I know what everyone is getting for gifts this Christmas.

Must add not: Moment of pride. The Kettle averaged between 180 and 190 throughout the process. Just goes to prove that you don't need any fancy equipment to do hot smoking. My Kettle suits me just fine.

Susan Fahning aka "snowangel"
Link to comment
Share on other sites

Ron, what's interesting is that I have such easy access to all sorts of locally smoked bacon -- done in-house -- that's quite outstanding. I'd be hard pressed, however, after doing this to ever purchase it again.

Susan Fahning aka "snowangel"
Link to comment
Share on other sites

Right on, Susan! That bacon looks beautiful. I can almost smell it. Unfortunately today was the day I hoped to get some pork belly from the SLM in Toronto but hubby's medical procedure was not a pleasant experience and he needed to get home ASAP so no side trips today. Bacon remains in my future though!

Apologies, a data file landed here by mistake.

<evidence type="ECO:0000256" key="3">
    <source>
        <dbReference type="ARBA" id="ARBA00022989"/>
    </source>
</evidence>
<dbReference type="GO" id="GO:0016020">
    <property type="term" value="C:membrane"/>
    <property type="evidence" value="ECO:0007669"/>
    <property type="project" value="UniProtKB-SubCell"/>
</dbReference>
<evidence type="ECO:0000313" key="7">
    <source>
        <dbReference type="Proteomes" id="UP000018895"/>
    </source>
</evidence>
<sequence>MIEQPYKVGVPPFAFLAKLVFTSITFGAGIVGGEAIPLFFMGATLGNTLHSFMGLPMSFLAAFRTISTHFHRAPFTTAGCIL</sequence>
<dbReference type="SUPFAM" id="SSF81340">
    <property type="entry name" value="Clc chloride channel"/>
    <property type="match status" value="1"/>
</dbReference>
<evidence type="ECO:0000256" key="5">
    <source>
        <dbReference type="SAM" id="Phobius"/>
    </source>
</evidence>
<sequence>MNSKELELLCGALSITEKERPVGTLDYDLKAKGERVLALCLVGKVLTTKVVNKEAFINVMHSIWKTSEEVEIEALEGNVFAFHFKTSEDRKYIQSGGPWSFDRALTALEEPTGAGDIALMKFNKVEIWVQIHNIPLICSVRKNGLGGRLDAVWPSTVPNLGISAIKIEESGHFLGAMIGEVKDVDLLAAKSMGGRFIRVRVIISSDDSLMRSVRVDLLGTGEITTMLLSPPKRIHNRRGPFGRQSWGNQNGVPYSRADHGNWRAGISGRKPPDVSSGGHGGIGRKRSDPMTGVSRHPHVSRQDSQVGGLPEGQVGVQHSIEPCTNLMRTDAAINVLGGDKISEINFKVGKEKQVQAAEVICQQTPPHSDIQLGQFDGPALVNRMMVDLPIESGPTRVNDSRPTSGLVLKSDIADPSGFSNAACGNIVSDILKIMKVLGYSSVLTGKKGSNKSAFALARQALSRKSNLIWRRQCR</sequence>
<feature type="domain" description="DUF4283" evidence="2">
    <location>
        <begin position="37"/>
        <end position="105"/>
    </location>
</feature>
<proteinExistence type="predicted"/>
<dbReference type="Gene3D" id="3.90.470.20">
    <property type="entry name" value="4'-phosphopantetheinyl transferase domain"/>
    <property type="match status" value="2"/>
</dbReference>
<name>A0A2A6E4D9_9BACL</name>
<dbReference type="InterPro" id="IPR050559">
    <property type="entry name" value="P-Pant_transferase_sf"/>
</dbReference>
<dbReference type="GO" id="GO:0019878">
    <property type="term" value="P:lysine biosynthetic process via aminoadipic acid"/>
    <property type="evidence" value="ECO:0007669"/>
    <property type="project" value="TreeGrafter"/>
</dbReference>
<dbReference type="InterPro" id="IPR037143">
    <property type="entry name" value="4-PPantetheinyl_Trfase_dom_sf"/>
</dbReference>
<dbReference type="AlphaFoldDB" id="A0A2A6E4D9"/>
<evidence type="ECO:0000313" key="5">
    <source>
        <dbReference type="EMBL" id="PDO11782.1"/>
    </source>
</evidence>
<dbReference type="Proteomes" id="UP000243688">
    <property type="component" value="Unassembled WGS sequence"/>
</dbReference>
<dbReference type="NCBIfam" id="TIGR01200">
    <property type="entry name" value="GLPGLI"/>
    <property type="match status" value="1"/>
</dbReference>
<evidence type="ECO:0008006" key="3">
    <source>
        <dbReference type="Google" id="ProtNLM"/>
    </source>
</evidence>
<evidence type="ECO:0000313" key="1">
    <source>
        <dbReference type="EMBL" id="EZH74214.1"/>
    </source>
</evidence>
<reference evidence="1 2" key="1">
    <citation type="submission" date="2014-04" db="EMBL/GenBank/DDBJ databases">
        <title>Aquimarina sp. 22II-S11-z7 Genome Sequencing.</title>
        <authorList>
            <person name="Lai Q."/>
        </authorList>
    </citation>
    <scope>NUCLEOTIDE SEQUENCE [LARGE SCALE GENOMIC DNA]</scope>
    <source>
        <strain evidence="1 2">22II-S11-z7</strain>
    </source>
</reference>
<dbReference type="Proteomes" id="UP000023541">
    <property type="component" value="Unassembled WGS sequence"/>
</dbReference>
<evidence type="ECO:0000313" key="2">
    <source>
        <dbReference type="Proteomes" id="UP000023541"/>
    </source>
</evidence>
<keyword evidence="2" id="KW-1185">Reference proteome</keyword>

Anna Nielsen aka "Anna N"

...I just let people know about something I made for supper that they might enjoy, too. That's all it is. (Nigel Slater)

"Cooking is about doing the best with what you have . . . and succeeding." John Thorne

Our 2012 (Kerry Beal and me) Blog

My 2004 eG Blog

Link to comment
Share on other sites

Ron, what's interesting is that I have such easy access to all sorts of locally smoked bacon -- done in-house -- that's quite outstanding.  I'd be hard pressed, however, after doing this to ever purchase it again.